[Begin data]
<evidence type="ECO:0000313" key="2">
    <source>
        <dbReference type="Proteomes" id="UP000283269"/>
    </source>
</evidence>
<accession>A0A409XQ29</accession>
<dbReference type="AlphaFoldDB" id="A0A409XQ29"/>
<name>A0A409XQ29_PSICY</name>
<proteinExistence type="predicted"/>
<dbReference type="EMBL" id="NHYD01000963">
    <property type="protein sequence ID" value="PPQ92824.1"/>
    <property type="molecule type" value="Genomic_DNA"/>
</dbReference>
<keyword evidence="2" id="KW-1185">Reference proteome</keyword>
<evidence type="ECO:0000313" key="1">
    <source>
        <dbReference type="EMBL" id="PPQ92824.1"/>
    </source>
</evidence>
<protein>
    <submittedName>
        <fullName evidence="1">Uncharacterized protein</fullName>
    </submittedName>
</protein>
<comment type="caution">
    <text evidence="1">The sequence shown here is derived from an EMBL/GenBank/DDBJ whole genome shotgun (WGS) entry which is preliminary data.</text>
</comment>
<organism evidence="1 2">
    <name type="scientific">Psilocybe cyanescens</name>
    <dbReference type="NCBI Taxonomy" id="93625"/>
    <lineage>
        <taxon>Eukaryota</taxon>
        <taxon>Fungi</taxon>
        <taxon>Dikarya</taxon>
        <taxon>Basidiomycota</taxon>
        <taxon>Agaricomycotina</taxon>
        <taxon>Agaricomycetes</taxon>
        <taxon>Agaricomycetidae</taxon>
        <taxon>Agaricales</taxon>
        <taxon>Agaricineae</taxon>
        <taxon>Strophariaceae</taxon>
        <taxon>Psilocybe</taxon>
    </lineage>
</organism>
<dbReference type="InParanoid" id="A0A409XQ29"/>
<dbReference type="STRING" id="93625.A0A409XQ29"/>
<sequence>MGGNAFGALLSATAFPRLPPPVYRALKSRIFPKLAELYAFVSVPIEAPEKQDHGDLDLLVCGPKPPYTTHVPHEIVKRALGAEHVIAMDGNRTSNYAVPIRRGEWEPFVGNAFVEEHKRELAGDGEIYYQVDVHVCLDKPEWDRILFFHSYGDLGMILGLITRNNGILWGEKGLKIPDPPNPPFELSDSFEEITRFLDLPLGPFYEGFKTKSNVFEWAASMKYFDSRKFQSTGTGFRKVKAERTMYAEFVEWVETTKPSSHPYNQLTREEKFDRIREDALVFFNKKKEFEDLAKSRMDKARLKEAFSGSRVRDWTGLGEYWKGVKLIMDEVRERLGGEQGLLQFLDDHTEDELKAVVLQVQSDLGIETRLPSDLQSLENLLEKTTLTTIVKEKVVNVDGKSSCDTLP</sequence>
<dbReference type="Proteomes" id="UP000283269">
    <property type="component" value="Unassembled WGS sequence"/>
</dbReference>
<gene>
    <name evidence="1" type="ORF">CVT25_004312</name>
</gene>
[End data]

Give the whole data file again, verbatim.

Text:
<evidence type="ECO:0000313" key="2">
    <source>
        <dbReference type="Proteomes" id="UP000283269"/>
    </source>
</evidence>
<accession>A0A409XQ29</accession>
<dbReference type="AlphaFoldDB" id="A0A409XQ29"/>
<name>A0A409XQ29_PSICY</name>
<proteinExistence type="predicted"/>
<dbReference type="EMBL" id="NHYD01000963">
    <property type="protein sequence ID" value="PPQ92824.1"/>
    <property type="molecule type" value="Genomic_DNA"/>
</dbReference>
<keyword evidence="2" id="KW-1185">Reference proteome</keyword>
<evidence type="ECO:0000313" key="1">
    <source>
        <dbReference type="EMBL" id="PPQ92824.1"/>
    </source>
</evidence>
<protein>
    <submittedName>
        <fullName evidence="1">Uncharacterized protein</fullName>
    </submittedName>
</protein>
<comment type="caution">
    <text evidence="1">The sequence shown here is derived from an EMBL/GenBank/DDBJ whole genome shotgun (WGS) entry which is preliminary data.</text>
</comment>
<organism evidence="1 2">
    <name type="scientific">Psilocybe cyanescens</name>
    <dbReference type="NCBI Taxonomy" id="93625"/>
    <lineage>
        <taxon>Eukaryota</taxon>
        <taxon>Fungi</taxon>
        <taxon>Dikarya</taxon>
        <taxon>Basidiomycota</taxon>
        <taxon>Agaricomycotina</taxon>
        <taxon>Agaricomycetes</taxon>
        <taxon>Agaricomycetidae</taxon>
        <taxon>Agaricales</taxon>
        <taxon>Agaricineae</taxon>
        <taxon>Strophariaceae</taxon>
        <taxon>Psilocybe</taxon>
    </lineage>
</organism>
<dbReference type="InParanoid" id="A0A409XQ29"/>
<dbReference type="STRING" id="93625.A0A409XQ29"/>
<sequence>MGGNAFGALLSATAFPRLPPPVYRALKSRIFPKLAELYAFVSVPIEAPEKQDHGDLDLLVCGPKPPYTTHVPHEIVKRALGAEHVIAMDGNRTSNYAVPIRRGEWEPFVGNAFVEEHKRELAGDGEIYYQVDVHVCLDKPEWDRILFFHSYGDLGMILGLITRNNGILWGEKGLKIPDPPNPPFELSDSFEEITRFLDLPLGPFYEGFKTKSNVFEWAASMKYFDSRKFQSTGTGFRKVKAERTMYAEFVEWVETTKPSSHPYNQLTREEKFDRIREDALVFFNKKKEFEDLAKSRMDKARLKEAFSGSRVRDWTGLGEYWKGVKLIMDEVRERLGGEQGLLQFLDDHTEDELKAVVLQVQSDLGIETRLPSDLQSLENLLEKTTLTTIVKEKVVNVDGKSSCDTLP</sequence>
<dbReference type="Proteomes" id="UP000283269">
    <property type="component" value="Unassembled WGS sequence"/>
</dbReference>
<gene>
    <name evidence="1" type="ORF">CVT25_004312</name>
</gene>